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Replacing glass pane in door


dap01's Avatar
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Join Date: May 2013
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05-15-13, 05:37 PM   #1  
Replacing glass pane in door

Hello,

I need to replace a pane of glass on the kitchen door at the apartment I am renting. I attached some pictures of the door. The broken pane is the one on the bottom, and I have already removed the broken glass.

From consulting online DIY videos, I take it that this is a fairly straightforward repair I can do myself.
Correct me if I am wrong, but I think I am supposed to -

1. Use a utility knife to cut around the window pane.
2. Use a couple of painter's knives to remove the four pieces of wood around the pane.
3. Use window caulk to line the four edges.
4. Insert the new glass.
5. Replace the four pieces of wood and secure them with nails?

Additionally, what is the best way to go about measuring the window (where do i measure from?) for the new pane of glass?

Should I be using nails to secure the wooden frame back (after inserting the new pane of glass), or something else?

Any input you could provide me with completing this repair would be much appreciated!

Thanks!

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joecaption1's Avatar
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05-15-13, 06:08 PM   #2  
You use the razor knife to cut the paint line beteen the trim and the rails and stiles.
Not sure what a painters knife is, could mean a putty knife, and yes that's what you can tap in to open up the gap so a flat pry bar will fit in to remove the trim.

It's called glazing putty not window caulking.
You roll it between your hands to make it into to a string of putty.

Once the trims off pull the nails out from the back side with a pair of channel locks.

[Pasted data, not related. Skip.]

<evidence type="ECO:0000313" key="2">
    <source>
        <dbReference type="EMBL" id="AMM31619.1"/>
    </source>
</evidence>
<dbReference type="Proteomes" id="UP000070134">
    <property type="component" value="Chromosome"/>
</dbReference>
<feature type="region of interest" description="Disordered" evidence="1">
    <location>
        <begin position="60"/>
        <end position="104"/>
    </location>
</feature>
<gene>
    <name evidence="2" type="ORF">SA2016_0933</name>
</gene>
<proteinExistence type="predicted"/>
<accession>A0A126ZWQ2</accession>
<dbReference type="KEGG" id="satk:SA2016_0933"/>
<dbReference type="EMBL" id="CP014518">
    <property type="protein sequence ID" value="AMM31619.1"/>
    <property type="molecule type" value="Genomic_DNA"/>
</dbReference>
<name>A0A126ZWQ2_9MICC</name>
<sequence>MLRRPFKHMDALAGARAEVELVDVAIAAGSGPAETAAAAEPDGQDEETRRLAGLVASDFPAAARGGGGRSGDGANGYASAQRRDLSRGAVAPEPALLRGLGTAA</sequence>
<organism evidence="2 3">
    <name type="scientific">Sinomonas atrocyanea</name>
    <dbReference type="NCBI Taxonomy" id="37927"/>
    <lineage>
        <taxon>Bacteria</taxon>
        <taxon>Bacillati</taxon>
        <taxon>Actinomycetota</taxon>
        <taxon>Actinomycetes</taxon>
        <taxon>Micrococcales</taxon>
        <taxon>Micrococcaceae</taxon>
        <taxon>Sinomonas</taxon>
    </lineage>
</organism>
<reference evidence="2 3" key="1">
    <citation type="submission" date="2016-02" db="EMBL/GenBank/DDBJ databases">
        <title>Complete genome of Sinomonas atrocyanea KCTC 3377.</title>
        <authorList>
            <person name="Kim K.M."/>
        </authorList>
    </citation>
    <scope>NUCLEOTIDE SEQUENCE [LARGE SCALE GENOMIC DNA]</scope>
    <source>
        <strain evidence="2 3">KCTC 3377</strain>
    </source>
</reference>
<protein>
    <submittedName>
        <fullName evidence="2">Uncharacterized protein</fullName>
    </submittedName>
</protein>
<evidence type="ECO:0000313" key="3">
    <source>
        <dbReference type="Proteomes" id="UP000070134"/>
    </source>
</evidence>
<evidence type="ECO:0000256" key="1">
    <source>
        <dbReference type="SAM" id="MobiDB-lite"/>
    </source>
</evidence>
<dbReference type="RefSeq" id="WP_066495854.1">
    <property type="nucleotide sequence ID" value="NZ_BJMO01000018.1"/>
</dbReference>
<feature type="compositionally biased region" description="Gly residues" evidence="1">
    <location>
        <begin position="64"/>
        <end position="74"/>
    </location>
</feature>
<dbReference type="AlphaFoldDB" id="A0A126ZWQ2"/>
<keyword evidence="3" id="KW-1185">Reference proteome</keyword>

XSleeper's Avatar
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05-15-13, 06:21 PM   #3  
Well, first off, you usually need the landlord's permission to do any repairs. He won't be happy if you break one of those wooden window stops.

I'm not a big fan of cutting paint with a utility knife. If you know exactly where to cut, great, but if you don't you will only do more damage than good by cutting it. Use a stiff putty knife and tap it into the gap under the center of the longest piece. Once you've loosened it, and removed it, you will have it made. The problem is that usually some gomer nailed the piece too close to the corner, which makes it very difficult to remove. If you can't get one of the long pieces off without breaking it... try the other one, and maybe it will come off easier. Once the long piece is off, then do the sides, then do the remaining long piece. Pull the nails out through the back side of the wood with a visegrips or pliers, don't hammer them back out the face, as this can blow out the wood around the head of the nail.

Installation of the stops is done in the reverse order. 1 long piece, then 2 short side pieces, then bow the final long piece into place.

Door glass, by code, is supposed to be tempered. This usually has to be ordered by a commercial glass shop and will usually take a few days to arrive. Glass should usually be about 1/8" smaller than the opening. So if your opening is 16x24, the glass should be 15 7/8 x 23 7/8. Once the old glass is out, it will be obvious where to measure. But if you need to figure out a size before you take the old one out, you can figure out where to measure to if you tap the putty knife behind the stops. That will mark the edge that you will measure to (minus the 1/8".)

There is single strength glass and double strength glass, and they are of slightly different thicknesses. If you are in doubt of which type you have, take a piece in when you go to place your order. I would think it would be double strength.

When you go to reinstall the glass, use 3d or 4d finish nails. Predrill the holes in your stops to make it easier, using a drill bit that is one size smaller in diameter than the nail. Nail every 6-8", and there is no reason to nail any closer than 3" from the corners. Like I said, that will make it easier for the next guy to get the stops off without breaking them.

 
Nashkat1's Avatar
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05-16-13, 12:09 PM   #4  
Predrill the holes in your stops to make it easier, using a drill bit that is one size smaller in diameter than the nail.
My favorite trick for drilling through trim that will be attached with finish nails is to cut the head off one of the nails with side-cutters and chuck the headless nail into the drill.

 
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05-16-13, 02:20 PM   #5  
If you do not cut the paint line first with a razer knife it's going to peel the paint off when you remove the trim.

 
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